The Financial Crisis of 2008 and Subsequent Market Changes
The Business Case for Insurers to Adopt Operational Risk Management
Insurance: Its Products, Services and Business Operations
Insurers’ Operational Risk Governance and Framework
External Loss Data
Risk and Control Assessments
Reporting and Analysis
The Past, the Present and the Future of Operational Risk Modelling
The Insurance Landscape
Three Lines of Defence
A great debate rages about reputation or reputational risk. Throughout this chapter, it will be written as “reputation risk” with the “(al)” part not added, although to append it would still be correct. The reason is that people refer to it in both ways, and both are appropriate. The greater debate is whether it is truly a standalone risk or simply a consequence of other risks. We would argue it is a standalone risk and will explain in this chapter the reasoning.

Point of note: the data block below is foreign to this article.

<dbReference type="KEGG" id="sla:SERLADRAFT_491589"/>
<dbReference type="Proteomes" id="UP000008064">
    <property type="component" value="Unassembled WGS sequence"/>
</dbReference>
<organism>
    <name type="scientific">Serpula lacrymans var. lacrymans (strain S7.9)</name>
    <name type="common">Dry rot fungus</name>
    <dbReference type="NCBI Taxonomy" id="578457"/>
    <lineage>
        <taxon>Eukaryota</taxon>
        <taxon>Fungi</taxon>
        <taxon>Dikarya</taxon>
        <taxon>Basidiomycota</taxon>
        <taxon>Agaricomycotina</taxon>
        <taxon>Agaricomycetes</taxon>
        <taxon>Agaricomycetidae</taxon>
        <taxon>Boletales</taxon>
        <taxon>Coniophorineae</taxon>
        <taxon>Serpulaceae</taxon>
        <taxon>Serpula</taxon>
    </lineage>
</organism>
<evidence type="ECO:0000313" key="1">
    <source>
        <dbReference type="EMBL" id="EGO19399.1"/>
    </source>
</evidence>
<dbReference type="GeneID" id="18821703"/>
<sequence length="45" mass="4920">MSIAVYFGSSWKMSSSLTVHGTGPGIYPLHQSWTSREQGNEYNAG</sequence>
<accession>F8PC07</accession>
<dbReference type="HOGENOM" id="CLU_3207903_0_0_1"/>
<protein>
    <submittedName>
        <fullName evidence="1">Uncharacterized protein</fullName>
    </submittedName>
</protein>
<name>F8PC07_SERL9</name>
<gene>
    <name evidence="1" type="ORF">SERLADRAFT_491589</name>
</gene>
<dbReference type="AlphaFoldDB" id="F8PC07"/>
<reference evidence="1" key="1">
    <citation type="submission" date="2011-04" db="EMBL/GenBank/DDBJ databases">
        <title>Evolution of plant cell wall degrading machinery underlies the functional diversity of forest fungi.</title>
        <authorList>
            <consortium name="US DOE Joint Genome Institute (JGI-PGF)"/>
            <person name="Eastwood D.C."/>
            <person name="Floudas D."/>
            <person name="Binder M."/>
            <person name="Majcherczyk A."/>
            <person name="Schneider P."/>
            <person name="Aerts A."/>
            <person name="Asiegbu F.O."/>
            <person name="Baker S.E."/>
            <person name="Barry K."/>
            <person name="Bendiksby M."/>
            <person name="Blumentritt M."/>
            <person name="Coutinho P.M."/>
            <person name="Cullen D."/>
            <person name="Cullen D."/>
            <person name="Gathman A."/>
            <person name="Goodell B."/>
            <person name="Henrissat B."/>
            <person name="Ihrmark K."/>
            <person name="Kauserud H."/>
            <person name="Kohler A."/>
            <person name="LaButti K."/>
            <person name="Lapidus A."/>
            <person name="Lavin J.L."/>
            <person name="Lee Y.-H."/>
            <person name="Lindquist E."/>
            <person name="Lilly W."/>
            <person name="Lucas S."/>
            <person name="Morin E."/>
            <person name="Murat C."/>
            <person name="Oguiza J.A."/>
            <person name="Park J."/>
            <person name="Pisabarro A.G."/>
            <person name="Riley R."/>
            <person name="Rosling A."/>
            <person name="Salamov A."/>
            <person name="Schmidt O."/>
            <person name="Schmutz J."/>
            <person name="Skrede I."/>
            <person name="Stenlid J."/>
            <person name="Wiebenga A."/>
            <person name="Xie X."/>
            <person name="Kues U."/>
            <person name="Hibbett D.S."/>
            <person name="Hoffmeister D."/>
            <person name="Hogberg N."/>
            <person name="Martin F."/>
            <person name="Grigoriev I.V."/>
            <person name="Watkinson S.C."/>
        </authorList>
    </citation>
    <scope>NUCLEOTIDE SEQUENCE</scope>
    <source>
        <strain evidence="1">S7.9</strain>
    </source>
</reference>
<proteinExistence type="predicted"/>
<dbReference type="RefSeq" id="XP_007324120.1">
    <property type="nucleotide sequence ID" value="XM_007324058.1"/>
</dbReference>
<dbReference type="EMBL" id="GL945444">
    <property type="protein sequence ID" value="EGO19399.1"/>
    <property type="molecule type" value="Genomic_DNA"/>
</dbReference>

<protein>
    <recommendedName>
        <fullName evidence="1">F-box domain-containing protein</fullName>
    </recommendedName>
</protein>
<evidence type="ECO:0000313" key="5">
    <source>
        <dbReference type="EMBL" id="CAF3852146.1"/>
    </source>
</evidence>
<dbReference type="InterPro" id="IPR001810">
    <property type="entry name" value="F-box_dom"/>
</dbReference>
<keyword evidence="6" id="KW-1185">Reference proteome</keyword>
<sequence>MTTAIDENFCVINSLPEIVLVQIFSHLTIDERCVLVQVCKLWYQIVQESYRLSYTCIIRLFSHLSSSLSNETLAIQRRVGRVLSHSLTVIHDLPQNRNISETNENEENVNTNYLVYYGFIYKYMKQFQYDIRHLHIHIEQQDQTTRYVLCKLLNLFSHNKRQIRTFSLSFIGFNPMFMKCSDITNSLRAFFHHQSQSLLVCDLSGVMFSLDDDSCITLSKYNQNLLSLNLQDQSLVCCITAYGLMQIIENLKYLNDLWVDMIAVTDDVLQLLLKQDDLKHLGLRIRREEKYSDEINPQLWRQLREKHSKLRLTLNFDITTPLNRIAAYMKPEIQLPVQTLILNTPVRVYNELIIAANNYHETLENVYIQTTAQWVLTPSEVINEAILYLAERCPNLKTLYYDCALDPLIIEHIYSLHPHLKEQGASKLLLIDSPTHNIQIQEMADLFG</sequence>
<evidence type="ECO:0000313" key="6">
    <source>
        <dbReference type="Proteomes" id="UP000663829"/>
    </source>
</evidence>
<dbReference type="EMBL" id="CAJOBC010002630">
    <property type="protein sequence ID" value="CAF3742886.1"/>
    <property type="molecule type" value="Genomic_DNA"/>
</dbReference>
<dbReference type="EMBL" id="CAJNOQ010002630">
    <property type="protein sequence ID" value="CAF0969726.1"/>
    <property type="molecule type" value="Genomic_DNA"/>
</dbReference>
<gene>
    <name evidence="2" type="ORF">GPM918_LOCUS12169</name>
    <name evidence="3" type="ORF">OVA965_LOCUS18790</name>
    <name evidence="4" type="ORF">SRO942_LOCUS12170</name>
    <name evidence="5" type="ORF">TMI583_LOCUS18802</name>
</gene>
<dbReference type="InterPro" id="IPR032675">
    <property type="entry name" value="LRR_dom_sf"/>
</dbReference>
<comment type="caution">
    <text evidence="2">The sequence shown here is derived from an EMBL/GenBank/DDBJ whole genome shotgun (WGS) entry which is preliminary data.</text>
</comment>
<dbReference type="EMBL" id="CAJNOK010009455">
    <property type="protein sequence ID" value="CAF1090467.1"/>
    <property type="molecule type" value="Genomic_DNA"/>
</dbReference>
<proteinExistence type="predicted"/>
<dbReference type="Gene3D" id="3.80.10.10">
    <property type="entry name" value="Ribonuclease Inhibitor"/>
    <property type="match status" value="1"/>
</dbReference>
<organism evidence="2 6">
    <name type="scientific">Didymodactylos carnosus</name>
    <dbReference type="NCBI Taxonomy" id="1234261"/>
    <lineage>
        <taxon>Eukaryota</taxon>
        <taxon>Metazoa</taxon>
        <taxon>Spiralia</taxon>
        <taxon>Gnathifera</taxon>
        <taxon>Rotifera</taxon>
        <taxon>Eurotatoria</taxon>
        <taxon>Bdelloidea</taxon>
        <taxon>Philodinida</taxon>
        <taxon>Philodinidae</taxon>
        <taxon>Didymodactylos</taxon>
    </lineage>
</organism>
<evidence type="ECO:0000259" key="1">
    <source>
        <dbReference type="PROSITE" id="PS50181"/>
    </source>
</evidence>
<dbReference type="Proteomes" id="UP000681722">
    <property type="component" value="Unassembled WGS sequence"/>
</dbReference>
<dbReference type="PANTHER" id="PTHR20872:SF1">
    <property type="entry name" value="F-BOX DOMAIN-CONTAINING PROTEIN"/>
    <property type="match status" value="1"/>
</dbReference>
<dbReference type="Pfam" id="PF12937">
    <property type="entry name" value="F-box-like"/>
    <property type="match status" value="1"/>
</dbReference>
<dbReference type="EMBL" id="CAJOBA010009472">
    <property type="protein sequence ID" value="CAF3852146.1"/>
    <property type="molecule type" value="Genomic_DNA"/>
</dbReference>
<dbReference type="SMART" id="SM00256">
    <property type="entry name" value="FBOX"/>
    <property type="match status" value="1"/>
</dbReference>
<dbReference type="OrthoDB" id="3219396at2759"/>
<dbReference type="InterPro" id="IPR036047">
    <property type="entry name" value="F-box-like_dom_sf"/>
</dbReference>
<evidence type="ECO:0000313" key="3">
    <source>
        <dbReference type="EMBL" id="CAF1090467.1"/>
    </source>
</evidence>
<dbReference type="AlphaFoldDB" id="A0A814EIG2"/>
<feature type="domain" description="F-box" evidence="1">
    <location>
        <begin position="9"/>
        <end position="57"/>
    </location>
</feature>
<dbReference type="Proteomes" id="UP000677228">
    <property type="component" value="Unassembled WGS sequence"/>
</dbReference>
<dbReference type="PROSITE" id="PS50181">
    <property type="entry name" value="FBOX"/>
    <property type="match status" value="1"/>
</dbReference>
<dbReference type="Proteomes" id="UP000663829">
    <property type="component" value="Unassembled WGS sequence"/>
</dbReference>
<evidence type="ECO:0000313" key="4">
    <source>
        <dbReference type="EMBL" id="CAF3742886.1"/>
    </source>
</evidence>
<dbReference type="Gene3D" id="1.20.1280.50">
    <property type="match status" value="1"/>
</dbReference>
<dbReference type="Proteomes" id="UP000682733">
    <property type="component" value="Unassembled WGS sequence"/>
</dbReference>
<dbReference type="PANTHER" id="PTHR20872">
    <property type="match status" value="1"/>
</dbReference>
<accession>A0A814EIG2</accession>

Reputation risk can be defined and matched to a great degree with the reward it confers. It can be controlled in a similar way to other risks – not completely controlled, as it is often externally driven, but it holds, in common with other risks, the fact that it can be actively managed. In this chapter, we will define reputation risk; consider “good” and “bad” reputations; and look at the relationship with reputational expectations, reputational risk factors and how they impact on companies, and the ways of managing reputation risk and monitoring it.
Definition of “reputation(al) risk”
If we look at the definition of reputation as per a noted dictionary (Collins 2006) we find “reputation” defined as